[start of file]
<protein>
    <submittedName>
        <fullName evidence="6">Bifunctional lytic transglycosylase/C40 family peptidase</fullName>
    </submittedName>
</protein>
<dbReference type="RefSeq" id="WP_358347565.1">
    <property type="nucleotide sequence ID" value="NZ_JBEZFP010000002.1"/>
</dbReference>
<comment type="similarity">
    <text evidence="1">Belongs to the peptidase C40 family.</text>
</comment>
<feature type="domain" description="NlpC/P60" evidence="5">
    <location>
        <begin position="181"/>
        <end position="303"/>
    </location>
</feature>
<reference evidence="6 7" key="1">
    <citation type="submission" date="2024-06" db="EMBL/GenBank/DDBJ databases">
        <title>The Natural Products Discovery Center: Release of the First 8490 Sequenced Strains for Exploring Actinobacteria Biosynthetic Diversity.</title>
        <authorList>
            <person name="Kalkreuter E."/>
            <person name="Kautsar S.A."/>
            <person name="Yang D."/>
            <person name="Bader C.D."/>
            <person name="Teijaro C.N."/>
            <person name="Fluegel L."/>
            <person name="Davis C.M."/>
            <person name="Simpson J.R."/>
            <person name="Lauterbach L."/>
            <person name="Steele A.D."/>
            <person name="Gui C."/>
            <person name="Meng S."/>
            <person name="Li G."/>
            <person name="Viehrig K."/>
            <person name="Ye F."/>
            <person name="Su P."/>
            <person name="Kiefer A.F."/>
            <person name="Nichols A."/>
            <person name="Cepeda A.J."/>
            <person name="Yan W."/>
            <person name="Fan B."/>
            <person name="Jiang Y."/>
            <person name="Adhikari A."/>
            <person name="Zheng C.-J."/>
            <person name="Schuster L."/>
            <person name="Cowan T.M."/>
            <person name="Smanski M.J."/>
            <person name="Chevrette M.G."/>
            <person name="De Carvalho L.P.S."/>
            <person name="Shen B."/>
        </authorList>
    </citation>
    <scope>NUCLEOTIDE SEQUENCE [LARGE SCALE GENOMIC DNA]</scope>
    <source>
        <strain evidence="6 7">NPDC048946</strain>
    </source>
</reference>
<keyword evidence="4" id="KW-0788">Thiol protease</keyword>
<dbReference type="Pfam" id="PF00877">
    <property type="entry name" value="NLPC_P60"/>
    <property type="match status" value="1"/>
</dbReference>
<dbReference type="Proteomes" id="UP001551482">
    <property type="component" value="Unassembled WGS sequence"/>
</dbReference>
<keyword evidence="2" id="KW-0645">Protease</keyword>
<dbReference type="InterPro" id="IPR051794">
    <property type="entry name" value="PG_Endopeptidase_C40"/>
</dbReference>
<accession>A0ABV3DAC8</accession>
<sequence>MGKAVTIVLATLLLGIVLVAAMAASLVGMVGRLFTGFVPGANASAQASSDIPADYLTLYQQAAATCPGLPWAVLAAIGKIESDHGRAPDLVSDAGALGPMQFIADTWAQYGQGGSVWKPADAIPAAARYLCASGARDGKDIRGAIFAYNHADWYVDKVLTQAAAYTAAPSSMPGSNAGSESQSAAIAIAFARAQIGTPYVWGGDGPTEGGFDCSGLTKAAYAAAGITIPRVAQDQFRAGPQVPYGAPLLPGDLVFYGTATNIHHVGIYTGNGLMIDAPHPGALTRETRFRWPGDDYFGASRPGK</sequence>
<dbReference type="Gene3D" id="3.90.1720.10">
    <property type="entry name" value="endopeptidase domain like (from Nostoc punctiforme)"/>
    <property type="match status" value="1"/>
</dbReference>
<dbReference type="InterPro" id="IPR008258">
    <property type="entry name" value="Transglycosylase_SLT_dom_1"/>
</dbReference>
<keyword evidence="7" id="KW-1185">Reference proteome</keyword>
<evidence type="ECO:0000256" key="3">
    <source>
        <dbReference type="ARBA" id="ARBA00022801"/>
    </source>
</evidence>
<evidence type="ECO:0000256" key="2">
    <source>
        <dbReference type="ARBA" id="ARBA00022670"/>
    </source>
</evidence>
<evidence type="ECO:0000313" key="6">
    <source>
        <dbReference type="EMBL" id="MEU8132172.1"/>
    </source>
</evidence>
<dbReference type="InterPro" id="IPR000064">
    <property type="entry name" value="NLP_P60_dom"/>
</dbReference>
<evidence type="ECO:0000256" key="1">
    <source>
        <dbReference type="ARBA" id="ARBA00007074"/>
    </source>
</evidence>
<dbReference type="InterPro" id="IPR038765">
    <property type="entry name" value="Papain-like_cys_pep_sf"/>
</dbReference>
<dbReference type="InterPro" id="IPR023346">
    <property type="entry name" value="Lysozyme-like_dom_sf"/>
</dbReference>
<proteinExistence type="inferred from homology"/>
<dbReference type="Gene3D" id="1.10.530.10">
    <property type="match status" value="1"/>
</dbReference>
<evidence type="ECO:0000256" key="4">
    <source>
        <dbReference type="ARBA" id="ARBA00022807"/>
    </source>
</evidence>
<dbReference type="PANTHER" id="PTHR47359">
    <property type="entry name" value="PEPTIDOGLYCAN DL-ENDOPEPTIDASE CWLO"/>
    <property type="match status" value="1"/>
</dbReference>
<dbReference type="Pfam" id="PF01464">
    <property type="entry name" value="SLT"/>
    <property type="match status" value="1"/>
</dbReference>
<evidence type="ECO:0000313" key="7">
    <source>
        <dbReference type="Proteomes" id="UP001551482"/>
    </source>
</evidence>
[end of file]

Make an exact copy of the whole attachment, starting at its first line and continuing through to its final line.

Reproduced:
<protein>
    <submittedName>
        <fullName evidence="6">Bifunctional lytic transglycosylase/C40 family peptidase</fullName>
    </submittedName>
</protein>
<dbReference type="RefSeq" id="WP_358347565.1">
    <property type="nucleotide sequence ID" value="NZ_JBEZFP010000002.1"/>
</dbReference>
<comment type="similarity">
    <text evidence="1">Belongs to the peptidase C40 family.</text>
</comment>
<feature type="domain" description="NlpC/P60" evidence="5">
    <location>
        <begin position="181"/>
        <end position="303"/>
    </location>
</feature>
<reference evidence="6 7" key="1">
    <citation type="submission" date="2024-06" db="EMBL/GenBank/DDBJ databases">
        <title>The Natural Products Discovery Center: Release of the First 8490 Sequenced Strains for Exploring Actinobacteria Biosynthetic Diversity.</title>
        <authorList>
            <person name="Kalkreuter E."/>
            <person name="Kautsar S.A."/>
            <person name="Yang D."/>
            <person name="Bader C.D."/>
            <person name="Teijaro C.N."/>
            <person name="Fluegel L."/>
            <person name="Davis C.M."/>
            <person name="Simpson J.R."/>
            <person name="Lauterbach L."/>
            <person name="Steele A.D."/>
            <person name="Gui C."/>
            <person name="Meng S."/>
            <person name="Li G."/>
            <person name="Viehrig K."/>
            <person name="Ye F."/>
            <person name="Su P."/>
            <person name="Kiefer A.F."/>
            <person name="Nichols A."/>
            <person name="Cepeda A.J."/>
            <person name="Yan W."/>
            <person name="Fan B."/>
            <person name="Jiang Y."/>
            <person name="Adhikari A."/>
            <person name="Zheng C.-J."/>
            <person name="Schuster L."/>
            <person name="Cowan T.M."/>
            <person name="Smanski M.J."/>
            <person name="Chevrette M.G."/>
            <person name="De Carvalho L.P.S."/>
            <person name="Shen B."/>
        </authorList>
    </citation>
    <scope>NUCLEOTIDE SEQUENCE [LARGE SCALE GENOMIC DNA]</scope>
    <source>
        <strain evidence="6 7">NPDC048946</strain>
    </source>
</reference>
<keyword evidence="4" id="KW-0788">Thiol protease</keyword>
<dbReference type="Pfam" id="PF00877">
    <property type="entry name" value="NLPC_P60"/>
    <property type="match status" value="1"/>
</dbReference>
<dbReference type="Proteomes" id="UP001551482">
    <property type="component" value="Unassembled WGS sequence"/>
</dbReference>
<keyword evidence="2" id="KW-0645">Protease</keyword>
<dbReference type="InterPro" id="IPR051794">
    <property type="entry name" value="PG_Endopeptidase_C40"/>
</dbReference>
<accession>A0ABV3DAC8</accession>
<sequence>MGKAVTIVLATLLLGIVLVAAMAASLVGMVGRLFTGFVPGANASAQASSDIPADYLTLYQQAAATCPGLPWAVLAAIGKIESDHGRAPDLVSDAGALGPMQFIADTWAQYGQGGSVWKPADAIPAAARYLCASGARDGKDIRGAIFAYNHADWYVDKVLTQAAAYTAAPSSMPGSNAGSESQSAAIAIAFARAQIGTPYVWGGDGPTEGGFDCSGLTKAAYAAAGITIPRVAQDQFRAGPQVPYGAPLLPGDLVFYGTATNIHHVGIYTGNGLMIDAPHPGALTRETRFRWPGDDYFGASRPGK</sequence>
<dbReference type="Gene3D" id="3.90.1720.10">
    <property type="entry name" value="endopeptidase domain like (from Nostoc punctiforme)"/>
    <property type="match status" value="1"/>
</dbReference>
<dbReference type="InterPro" id="IPR008258">
    <property type="entry name" value="Transglycosylase_SLT_dom_1"/>
</dbReference>
<keyword evidence="7" id="KW-1185">Reference proteome</keyword>
<evidence type="ECO:0000256" key="3">
    <source>
        <dbReference type="ARBA" id="ARBA00022801"/>
    </source>
</evidence>
<evidence type="ECO:0000256" key="2">
    <source>
        <dbReference type="ARBA" id="ARBA00022670"/>
    </source>
</evidence>
<evidence type="ECO:0000313" key="6">
    <source>
        <dbReference type="EMBL" id="MEU8132172.1"/>
    </source>
</evidence>
<dbReference type="InterPro" id="IPR000064">
    <property type="entry name" value="NLP_P60_dom"/>
</dbReference>
<evidence type="ECO:0000256" key="1">
    <source>
        <dbReference type="ARBA" id="ARBA00007074"/>
    </source>
</evidence>
<dbReference type="InterPro" id="IPR038765">
    <property type="entry name" value="Papain-like_cys_pep_sf"/>
</dbReference>
<dbReference type="InterPro" id="IPR023346">
    <property type="entry name" value="Lysozyme-like_dom_sf"/>
</dbReference>
<proteinExistence type="inferred from homology"/>
<dbReference type="Gene3D" id="1.10.530.10">
    <property type="match status" value="1"/>
</dbReference>
<evidence type="ECO:0000256" key="4">
    <source>
        <dbReference type="ARBA" id="ARBA00022807"/>
    </source>
</evidence>
<dbReference type="PANTHER" id="PTHR47359">
    <property type="entry name" value="PEPTIDOGLYCAN DL-ENDOPEPTIDASE CWLO"/>
    <property type="match status" value="1"/>
</dbReference>
<dbReference type="Pfam" id="PF01464">
    <property type="entry name" value="SLT"/>
    <property type="match status" value="1"/>
</dbReference>
<evidence type="ECO:0000313" key="7">
    <source>
        <dbReference type="Proteomes" id="UP001551482"/>
    </source>
</evidence>